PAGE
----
Leadership, talent and the digital future
How can leaders approach future-proofing their workforce?
published : 11 Apr 2022 at 06:13
writer: Arinya Talerngsri
I am frequently amazed at how much digital technology has transformed my work and the work of my people. For me as a senior leader, some aspects are great. It is much easier to communicate with more people inside and outside the organisation. Receiving updates is easier. I can also contribute to things like recruitment more effectively. At the same time, many of the skills I need have been transformed, and some are obsolete.
I am very conscious that the effect of digitisation is much bigger for many of my people. They may be more digitally native, but they do not have the experience of other staff in a rapidly changing workplace.
However, these people, many of whom we can consider the future of our organisations, cannot just be replaced. There simply is no alternative talent available to replace them. Demand far outstrips supply. We face a highly complex situation full of challenges and opportunities. The answer, I believe, is to develop these people as digital talent, with the right blend of capabilities.
The challenge is that technology and possibilities are outpacing the traditional education approaches many companies cling to, even if most development now takes place online. If leaders do not commit to developing digital talent at scale, they will run their businesses into economic choke points.
Additionally, the young people coming into the workforce today do not have the digital skills their industry requires. The available digital talent will be more expensive, and companies will not have a big enough pool of skilled workers in data science and AI.
There is no one-size-fits-all answer to these challenges.
My organisation has gone increasingly digital in the last year or so. We have added entire new departments and completely new types of talent. We are a relatively small and specialised organisation. We do not have the advantages of many big organisations, but we also do not face all the challenges of smaller businesses. We have made many mistakes, and we are still learning, but I would like to share a few of my observations in the hope they may help leaders like myself.
First, leaders need to take some time to understand the digital skills their future business needs. Do not jump at whatever is trendy. For us, data was a capability we needed to build. We also had to learn more about virtual delivery very quickly. Understanding helped us plan for development at scale and effectiveness in the areas critical for our business. I also had to consider our culture to identify potential barriers and actively lead my people in the required direction.
Second, I had to become — along with the rest of the leadership team — somewhat of a digital champion. I had to talk about digital. I had to be seen to become more digitally savvy, which was an enjoyable challenge. I had to highlight potential opportunities to use technology to do things better. Leaders doing this is essential. Leaders who don’t become more digitally inclined can become massive barriers to successful wider adoption.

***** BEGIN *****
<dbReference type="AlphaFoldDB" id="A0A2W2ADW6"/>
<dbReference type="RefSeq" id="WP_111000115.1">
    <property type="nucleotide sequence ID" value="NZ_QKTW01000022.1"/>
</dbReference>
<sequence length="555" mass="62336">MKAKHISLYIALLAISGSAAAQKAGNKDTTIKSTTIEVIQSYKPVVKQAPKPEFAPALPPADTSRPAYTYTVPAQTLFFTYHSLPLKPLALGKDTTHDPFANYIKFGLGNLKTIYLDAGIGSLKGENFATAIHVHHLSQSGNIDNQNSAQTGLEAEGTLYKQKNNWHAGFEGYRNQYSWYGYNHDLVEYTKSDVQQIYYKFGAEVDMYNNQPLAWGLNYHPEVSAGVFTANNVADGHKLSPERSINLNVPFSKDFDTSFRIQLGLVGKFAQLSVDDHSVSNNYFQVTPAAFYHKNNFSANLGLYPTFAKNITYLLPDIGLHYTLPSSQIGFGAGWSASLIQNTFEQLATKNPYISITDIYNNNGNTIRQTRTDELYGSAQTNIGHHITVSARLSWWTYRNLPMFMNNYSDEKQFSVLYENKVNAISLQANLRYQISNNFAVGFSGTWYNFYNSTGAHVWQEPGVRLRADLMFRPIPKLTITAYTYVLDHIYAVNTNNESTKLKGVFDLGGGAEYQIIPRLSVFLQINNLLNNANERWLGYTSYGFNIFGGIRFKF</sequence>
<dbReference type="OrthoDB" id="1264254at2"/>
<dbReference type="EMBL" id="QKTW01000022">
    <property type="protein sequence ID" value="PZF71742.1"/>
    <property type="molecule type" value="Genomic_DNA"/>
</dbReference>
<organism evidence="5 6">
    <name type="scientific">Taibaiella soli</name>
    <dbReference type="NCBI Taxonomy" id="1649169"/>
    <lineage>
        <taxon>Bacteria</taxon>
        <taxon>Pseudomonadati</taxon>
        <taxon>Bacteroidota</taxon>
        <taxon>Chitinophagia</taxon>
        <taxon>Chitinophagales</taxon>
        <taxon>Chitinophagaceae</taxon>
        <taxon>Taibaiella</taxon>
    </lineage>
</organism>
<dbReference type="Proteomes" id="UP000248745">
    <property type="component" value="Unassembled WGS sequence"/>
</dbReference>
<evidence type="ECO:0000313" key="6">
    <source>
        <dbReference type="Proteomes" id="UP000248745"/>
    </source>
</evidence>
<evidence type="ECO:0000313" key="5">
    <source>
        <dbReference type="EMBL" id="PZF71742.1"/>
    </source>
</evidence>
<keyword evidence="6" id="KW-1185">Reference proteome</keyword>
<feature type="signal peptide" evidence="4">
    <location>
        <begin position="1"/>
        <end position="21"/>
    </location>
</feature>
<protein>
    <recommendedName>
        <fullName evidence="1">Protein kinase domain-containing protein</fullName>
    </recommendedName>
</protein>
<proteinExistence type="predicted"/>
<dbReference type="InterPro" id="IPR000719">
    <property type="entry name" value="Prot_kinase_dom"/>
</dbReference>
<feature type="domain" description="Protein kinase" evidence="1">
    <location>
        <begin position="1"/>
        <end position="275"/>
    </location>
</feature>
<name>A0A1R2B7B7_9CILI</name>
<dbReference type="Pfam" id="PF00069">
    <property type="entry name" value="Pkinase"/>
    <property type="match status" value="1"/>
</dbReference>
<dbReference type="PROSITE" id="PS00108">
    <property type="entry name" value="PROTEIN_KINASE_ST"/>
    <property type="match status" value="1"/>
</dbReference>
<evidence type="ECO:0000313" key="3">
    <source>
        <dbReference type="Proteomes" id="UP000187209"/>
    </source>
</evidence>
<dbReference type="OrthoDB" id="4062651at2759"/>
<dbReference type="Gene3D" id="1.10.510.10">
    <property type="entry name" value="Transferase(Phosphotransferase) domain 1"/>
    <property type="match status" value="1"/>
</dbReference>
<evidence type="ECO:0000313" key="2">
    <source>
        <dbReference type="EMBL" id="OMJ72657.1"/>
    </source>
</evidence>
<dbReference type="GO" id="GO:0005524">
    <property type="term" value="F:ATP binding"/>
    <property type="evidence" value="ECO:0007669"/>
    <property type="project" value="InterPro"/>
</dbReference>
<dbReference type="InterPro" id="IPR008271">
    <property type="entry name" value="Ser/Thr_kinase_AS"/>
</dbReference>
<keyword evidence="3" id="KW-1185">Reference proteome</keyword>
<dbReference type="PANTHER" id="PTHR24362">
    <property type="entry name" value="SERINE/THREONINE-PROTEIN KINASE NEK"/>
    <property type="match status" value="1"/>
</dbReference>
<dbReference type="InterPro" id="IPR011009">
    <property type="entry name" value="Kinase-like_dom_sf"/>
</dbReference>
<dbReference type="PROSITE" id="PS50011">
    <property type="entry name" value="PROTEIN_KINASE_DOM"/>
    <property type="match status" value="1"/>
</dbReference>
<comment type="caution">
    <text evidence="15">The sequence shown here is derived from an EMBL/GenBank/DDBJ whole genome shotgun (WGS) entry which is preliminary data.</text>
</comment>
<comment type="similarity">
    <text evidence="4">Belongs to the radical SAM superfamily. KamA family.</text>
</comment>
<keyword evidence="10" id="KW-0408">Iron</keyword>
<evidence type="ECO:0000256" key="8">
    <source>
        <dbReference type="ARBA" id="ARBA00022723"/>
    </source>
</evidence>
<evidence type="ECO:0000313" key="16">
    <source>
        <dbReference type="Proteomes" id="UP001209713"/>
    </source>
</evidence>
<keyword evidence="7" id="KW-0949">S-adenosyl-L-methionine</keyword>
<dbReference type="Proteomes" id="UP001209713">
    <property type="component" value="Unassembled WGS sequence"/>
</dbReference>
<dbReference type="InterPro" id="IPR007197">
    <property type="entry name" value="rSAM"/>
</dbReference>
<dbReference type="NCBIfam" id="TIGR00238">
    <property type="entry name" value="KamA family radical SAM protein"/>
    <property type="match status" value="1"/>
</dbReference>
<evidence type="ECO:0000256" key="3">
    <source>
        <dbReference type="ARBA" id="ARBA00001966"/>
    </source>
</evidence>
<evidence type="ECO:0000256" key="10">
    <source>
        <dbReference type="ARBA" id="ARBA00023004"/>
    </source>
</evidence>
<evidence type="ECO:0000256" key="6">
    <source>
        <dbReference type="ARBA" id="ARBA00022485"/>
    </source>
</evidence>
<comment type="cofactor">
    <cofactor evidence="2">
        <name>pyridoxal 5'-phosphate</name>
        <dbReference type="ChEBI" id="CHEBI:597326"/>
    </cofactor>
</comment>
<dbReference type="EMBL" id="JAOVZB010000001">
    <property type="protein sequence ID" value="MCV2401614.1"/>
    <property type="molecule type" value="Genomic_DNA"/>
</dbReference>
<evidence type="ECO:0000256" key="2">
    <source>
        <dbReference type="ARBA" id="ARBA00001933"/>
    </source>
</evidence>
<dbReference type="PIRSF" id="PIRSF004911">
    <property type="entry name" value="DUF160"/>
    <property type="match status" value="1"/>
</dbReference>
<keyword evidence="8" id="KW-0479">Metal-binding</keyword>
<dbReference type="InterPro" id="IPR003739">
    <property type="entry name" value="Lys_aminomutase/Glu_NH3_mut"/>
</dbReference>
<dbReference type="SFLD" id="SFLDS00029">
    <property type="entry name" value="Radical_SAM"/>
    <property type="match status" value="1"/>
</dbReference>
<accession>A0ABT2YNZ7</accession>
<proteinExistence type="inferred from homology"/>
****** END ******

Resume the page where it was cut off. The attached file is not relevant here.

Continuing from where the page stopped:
Third, I had to rethink how I could digitally educate my people at scale. I was lucky that I had some people already engaged in their own digital upskilling. Additionally, being in the education business provided some insights and resources. But fundamentally, how we did things transformed.
There were much fewer classes and courses. Instead, there were learning journeys and applications for our organisation’s key jobs to be done, and there were challenges. Since many of us were relatively new to this, there was a lot more discussion, teaching each other, and sharing of tips and insights.
It worked, and although we have a long way to go on what is probably a never-ending journey, some of my most senior leaders and people are remarkably digitally more advanced than I would have thought possible.
Finally, I learned that developing hard digital skills by themselves was not sufficient. The data team I mentioned needed to develop the softer and thinking capabilities to not just make sense but to engage everyone else with the data.
In this time of a critical digital skills shortage, I do not believe there are any shortcuts. Leaders need to commit to a holistic approach to future-proofing their workforce. They have to commit to the long term and invest in their people.
They also need to teach their people that it is not just about building digital skills, it is about building the business. Whether you like it or not, for most companies, digital is now the business. Your customers are already more digital, and if your people do not have the digital skills to give them what they want, someone else will.
Even your dinosaurs can be brought along if you make developing their capabilities easy and user-friendly.
Arinya Talerngsri is Chief Capability Officer and Managing Director at SEAC — Southeast Asia’s Lifelong Learning Center. She can be reached by email at email@example.com or https://www.linkedin.com/in/arinya-talerngsri-53b81aa. Talk to us about how SEAC can help your business during times of uncertainty at https://forms.gle/wf8upGdmwprxC6Ey9
- Arinya Talerngsri